As for the performances, they are mostly enjoyable, even with some notable improvements. Eddie Redmayne as Newt Scamander is once again charming, witty, and satirical in his awkwardness. It is a performance and character that I have found myself profoundly stupefied by, ranking the character as my favorite in the entire Wizarding World franchise. Katherine Waterston improves on her performance from the original, removing the hollow and clichéd delivery of lines with a more profound and deliberate performance that complements Redmayne’s awkwardness soundly. In addition, Jude Law as Albus Dumbledore recaptures what made the character iconic, establishing new traits and attributes that make the performances of the late Richard Harris and Michael Gambon far more respectable.
When it comes to Johnny Depp, easily the most controversial aspect of the entire production, he ultimately proves his naysayers and critics wrong with a stunning and bold performance that is creepy and disturbing. From his makeup to his subtle movement of his feet, Depp’s performance is riveting with deliberation and raw power, creating a stunning villain that may potentially overtake Ralph Fiennes’ portrayal of Lord Voldemort.
But what saves the film ultimately and prevents it from becoming a hollow mess is director David Yates’ superb helming of the visual aesthetics of the production. Unlike before, shots feel far more fluid and smooth, unlike the rather choppy and chunky shots that were frequently implemented in 2016’s Fantastic Beasts and Where to Find Them. It is clear Yates has poured his creative soul into this project and it represents the best work that he has ever done as a director. The creativeness of the world bleeds into every scene, from the spectacular visual effects to the subtle details of the production design. It’s a stunning production that is spectacular to look at, even if its story rarely entices audiences to do so. From a massive furry beast to a simple baby Niffler flying across the screen, every sequence is a masterclass and leads to a collective piece that could potentially rank as the most visually impressive film of the entire year and in recent memory.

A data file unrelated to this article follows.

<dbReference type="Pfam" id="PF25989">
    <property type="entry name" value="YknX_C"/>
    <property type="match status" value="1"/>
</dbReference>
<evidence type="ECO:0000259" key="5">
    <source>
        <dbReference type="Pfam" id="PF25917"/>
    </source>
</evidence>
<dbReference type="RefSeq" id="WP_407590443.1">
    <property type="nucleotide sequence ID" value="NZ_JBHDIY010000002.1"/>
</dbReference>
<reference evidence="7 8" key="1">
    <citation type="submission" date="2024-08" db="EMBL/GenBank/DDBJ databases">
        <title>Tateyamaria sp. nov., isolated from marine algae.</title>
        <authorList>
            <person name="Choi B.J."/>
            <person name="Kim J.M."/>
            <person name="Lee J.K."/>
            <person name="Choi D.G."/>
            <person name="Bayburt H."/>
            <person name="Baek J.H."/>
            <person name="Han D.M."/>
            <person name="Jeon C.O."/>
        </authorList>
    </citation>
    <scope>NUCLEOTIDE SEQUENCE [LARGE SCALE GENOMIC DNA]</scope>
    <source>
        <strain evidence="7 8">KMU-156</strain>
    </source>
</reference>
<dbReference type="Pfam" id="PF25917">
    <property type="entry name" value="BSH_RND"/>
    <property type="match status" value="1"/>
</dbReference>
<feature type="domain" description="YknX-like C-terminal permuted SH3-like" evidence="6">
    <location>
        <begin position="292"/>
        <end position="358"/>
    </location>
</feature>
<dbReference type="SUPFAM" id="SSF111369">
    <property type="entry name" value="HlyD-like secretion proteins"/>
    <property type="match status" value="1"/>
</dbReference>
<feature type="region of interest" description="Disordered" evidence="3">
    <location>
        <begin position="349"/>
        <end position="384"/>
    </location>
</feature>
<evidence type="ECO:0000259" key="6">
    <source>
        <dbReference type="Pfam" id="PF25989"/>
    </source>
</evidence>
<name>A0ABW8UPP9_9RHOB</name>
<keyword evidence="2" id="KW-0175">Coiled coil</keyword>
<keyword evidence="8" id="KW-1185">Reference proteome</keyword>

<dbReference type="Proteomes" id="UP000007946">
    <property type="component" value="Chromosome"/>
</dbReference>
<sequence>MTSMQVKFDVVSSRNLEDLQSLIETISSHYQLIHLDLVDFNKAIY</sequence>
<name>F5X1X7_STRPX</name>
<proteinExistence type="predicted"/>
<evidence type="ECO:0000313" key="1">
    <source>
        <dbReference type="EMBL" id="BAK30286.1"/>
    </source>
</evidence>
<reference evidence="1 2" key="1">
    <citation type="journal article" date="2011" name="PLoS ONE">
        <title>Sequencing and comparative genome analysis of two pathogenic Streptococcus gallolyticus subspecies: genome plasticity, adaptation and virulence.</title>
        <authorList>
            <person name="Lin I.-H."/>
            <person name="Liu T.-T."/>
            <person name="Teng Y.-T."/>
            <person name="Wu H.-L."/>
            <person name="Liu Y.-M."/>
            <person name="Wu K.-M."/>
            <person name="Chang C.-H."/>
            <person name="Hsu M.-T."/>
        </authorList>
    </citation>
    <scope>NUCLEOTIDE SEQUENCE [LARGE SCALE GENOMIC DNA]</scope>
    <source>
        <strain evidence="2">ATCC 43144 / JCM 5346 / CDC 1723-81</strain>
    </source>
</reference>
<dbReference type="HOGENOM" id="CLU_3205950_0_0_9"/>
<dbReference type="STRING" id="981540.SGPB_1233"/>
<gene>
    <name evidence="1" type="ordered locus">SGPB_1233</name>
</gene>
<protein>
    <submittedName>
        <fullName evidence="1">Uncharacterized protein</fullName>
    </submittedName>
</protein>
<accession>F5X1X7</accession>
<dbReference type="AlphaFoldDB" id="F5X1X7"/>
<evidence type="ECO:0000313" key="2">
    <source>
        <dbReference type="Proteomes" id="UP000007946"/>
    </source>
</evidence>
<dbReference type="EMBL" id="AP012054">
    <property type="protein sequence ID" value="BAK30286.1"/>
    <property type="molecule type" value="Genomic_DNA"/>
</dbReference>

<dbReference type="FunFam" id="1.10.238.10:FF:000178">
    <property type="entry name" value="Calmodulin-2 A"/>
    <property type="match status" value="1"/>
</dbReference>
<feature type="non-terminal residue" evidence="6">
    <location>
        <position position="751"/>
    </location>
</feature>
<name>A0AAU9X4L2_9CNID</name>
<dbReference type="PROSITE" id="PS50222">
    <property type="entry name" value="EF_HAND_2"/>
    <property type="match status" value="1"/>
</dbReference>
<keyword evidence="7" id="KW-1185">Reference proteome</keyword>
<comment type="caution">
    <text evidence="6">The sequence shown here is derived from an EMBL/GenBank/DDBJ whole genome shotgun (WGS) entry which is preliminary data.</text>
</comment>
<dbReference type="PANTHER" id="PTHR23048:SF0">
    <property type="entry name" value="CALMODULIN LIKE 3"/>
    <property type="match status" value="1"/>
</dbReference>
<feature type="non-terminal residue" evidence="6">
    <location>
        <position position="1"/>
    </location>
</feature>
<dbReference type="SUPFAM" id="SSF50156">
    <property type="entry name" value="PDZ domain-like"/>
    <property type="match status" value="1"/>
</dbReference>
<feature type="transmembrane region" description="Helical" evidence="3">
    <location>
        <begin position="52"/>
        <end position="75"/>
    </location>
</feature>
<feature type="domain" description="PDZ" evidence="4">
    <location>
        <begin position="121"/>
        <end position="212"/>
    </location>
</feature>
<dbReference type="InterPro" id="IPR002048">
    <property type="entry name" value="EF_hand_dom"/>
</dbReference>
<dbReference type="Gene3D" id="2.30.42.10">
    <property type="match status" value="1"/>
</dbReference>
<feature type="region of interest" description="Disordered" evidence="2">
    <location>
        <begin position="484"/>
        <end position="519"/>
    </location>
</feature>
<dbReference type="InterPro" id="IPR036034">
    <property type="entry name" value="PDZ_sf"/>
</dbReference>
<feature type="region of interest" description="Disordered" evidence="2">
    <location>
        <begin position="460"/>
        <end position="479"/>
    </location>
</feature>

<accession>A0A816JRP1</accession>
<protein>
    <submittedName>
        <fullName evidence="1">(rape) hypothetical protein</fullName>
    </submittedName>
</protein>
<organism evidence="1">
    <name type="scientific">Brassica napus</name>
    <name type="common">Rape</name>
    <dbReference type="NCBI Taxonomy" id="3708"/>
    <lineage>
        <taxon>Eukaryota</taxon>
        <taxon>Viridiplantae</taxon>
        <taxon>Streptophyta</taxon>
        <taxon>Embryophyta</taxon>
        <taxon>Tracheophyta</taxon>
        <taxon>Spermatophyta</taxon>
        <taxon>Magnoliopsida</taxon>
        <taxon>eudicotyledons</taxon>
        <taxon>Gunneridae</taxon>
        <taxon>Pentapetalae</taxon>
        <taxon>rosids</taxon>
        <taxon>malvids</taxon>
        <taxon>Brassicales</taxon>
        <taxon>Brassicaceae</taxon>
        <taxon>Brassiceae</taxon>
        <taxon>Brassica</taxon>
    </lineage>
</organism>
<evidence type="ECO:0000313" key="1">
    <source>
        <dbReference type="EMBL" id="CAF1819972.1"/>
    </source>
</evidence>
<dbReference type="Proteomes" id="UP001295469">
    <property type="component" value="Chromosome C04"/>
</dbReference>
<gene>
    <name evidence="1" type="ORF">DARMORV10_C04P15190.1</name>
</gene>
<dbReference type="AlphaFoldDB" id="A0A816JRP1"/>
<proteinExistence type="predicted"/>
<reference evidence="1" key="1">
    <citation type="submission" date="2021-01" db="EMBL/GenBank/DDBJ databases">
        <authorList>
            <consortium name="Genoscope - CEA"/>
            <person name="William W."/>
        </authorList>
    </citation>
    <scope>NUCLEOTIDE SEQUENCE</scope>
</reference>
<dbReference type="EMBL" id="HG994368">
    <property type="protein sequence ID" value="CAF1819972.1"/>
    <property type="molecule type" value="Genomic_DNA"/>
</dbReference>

Featuring a score by esteemed returning composer James Newton Howard, The Crimes of Grindelwald recycles many of the themes used in its predecessor. And while those themes are certainly spectacular and moving in their sense, they feel rather out of place here, in what is a very different film to that of Fantastic Beasts and Where to Find Them. I wish that Howard had taken the time to truly find a blending between the dark, bold themes of the new and the delightful, charming themes of the past. But even such, the score is still prominent and has respectable quality but is leaps and bounds behind what Howard accomplished with the original.
In the end, Fantastic Beasts: The Crimes of Grindelwald is unfortunately a weaker installment to the Wizarding World than its predecessor. It features a convoluted story from an overly ambitious screenwriter that attempts to insert far too many arcs and storylines, all resulting in a screenplay that lacks any genuine progression. But even so, its worth is still prevalent thanks to some astounding technical quirks and performances that add the hearty bit of magic that the story unfortunately misses.
Score: 7.1 out of 10
In an effort to thwart Grindelwald's plans of raising pure-blood wizards to rule over all non-magical beings, Albus Dumbledore enlists his former student Newt Scamander, who agrees to help, unaware of the dangers that lie ahead. Lines are drawn as love and loyalty are tested, even among the truest friends and family, in an increasingly divided world.
FANTASTIC BEASTS: THE CRIMES OF GRINDELWALD hits theaters on November 16th, 2018.